I want to talk about our pandemic response. As many of you know, Washington started off as the early kind of epicenter for COVID. And as a result, California and Washington took steps early on to limit public activity to help call -- what they call blunt the curve. We had planned for pandemics, among other things, in part of our emergency response protocols that we follow. In fact, in 2016, we published our emergency response manuals, that every employee has a copy of and in that manual as a full section on pandemics and how to handle pandemics and flu outbreaks. So we continue with that. We actually did all of our updated pandemic training in the last week of January and early February. And we formed a task force in early February to monitor and figure out our next steps with the coronavirus. We also opened up our emergency operations center, and it's been in operation since March 9. So we were at -- we think, a little bit ahead of the game in terms of preparing for our response. Our primary objectives were really simple, keep our employees healthy and provide uninterrupted water supply to our customers. And so far, we've only had 2 employee exposures, who've tested positive for COVID-19, and it was contracted when they were on vacation and they did not come back to work. We took a number of steps to protect our employees starting in February, including travel restrictions, we've placed social distancing, use of personal protective equipment, PPE, in a higher frequency of cleaning, including wiping down vehicles, wiping down common workplaces, desktops, et cetera. We've received excellent support from the Utility Workers of America on our safety program. We have an excellent safety program, and I want to give a shout out to them for their excellent support and working with us with our pandemic response. We also retained a nationally recognized infectious diseases expert from Stanford University, who has been advising us on our employee protocols. The protocols we take to screen employees when they have an illness at home and how we look at their transition in and out of the workplace when they have someone sick at home.

We begin protecting our customers in March by doing 4 major things. One, we suspended all collection activities on delinquent accounts. Two, we closed our customer walk-in centers. And three, we started to manage our rate filings to defer any rate increases during the year of 2020. And then four, we've been managing our construction activities, so we do not disrupt water supply for neighborhoods that are at home sheltering in place. We've also set up a program where we're matching employee contributions donating $500,000 to local charities in this service areas that we support that provide pandemic type of relief. So food banks, meals on wheels, et cetera. So our hearts go out to our customers who have severe job loss, who have been stuck at home, and we're doing everything that we can to help them get through this pandemic crisis.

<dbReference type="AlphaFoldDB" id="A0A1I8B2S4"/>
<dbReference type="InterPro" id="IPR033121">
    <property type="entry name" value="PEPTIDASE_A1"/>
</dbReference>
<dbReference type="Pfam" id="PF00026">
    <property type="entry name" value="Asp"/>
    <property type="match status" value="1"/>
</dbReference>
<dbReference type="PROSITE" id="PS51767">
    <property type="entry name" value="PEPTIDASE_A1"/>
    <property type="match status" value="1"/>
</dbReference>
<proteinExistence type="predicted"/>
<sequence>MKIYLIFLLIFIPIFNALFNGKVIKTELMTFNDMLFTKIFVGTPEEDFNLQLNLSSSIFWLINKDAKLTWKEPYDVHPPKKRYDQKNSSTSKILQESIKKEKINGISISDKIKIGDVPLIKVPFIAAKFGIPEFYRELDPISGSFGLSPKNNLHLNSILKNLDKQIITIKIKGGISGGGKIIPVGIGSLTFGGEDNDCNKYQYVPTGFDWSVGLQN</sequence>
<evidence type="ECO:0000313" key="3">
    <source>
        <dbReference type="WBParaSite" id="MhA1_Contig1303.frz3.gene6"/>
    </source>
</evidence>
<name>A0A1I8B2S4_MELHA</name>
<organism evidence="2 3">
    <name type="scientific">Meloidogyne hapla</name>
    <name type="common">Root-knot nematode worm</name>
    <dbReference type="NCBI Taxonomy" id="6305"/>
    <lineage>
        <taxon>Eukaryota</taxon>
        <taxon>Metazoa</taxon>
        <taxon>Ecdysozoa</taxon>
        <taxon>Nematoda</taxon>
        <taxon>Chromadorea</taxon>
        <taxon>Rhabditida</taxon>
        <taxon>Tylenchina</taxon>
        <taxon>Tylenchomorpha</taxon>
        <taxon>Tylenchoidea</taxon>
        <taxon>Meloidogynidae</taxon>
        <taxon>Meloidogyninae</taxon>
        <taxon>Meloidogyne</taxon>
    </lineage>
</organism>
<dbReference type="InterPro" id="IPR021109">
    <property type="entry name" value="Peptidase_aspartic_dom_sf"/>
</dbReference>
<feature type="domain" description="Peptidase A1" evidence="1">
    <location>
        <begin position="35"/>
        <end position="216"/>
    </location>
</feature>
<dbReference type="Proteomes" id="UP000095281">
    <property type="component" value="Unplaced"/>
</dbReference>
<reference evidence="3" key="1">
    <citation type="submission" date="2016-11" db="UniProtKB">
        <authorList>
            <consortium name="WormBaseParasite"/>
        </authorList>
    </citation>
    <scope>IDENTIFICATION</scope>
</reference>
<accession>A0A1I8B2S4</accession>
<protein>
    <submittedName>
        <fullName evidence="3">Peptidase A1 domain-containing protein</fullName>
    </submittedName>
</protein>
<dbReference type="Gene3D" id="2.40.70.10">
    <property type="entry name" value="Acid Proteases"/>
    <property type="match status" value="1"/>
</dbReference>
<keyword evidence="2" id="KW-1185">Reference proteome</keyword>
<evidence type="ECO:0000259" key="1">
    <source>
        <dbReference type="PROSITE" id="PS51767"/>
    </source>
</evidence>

Turning the page, I want to talk about the business impacts from COVID-19 and the pandemic. As I mentioned, we suspend all our collection activities in March. So it's still too early to tell what the impact is going to be. But one thing that is noteworthy as we learned in the downturn and the recession of '08 and '09 financial crisis, that our bad debt expense typically runs about 25 basis points of revenue. During the last economic downturn, it went up about 20 basis points to 0.45% of revenue. So obviously, this is a different situation with so many people unemployed when the recent unemployment numbers came out this morning. So you have new claims in excess -- in total in excess of over 30 million claims in the U.S. So we'll watch this and see, but we -- based on what we see in the past, people have continued to pay their water bills.

In addition, because it was a nationally declared emergency and a state declared emergency, our California utility, Cal Water was able to activate a catastrophic event memorandum account, this is standard protocol in the state of California for catastrophic events. And this account allows us to record the incremental costs associated with the crisis. And while we expense it during the period, we can apply for collection at a future date. So, so far in the first quarter, we did not have a lot of expenses that we incurred but I anticipate, as we move into the second quarter, those expenses will start to show up, in particular, the extra PPE, the extra sanitizers, things like that, that we had to procure. In addition, increases in uncollectible expenses and the potential lost revenue can be recorded in the memorandum account for recovery at a future date. Our liquidity as of March 31 remained strong. We had $140 million of cash, up from $42 million at year-end, and we had additional capacity under our lines of credit in excess of $200 million and $100 million.

Tom, I'm going to turn it over back to you to talk about the General Rate Case.

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Thomas F. Smegal, California Water Service Group - VP, CFO & Treasurer [5]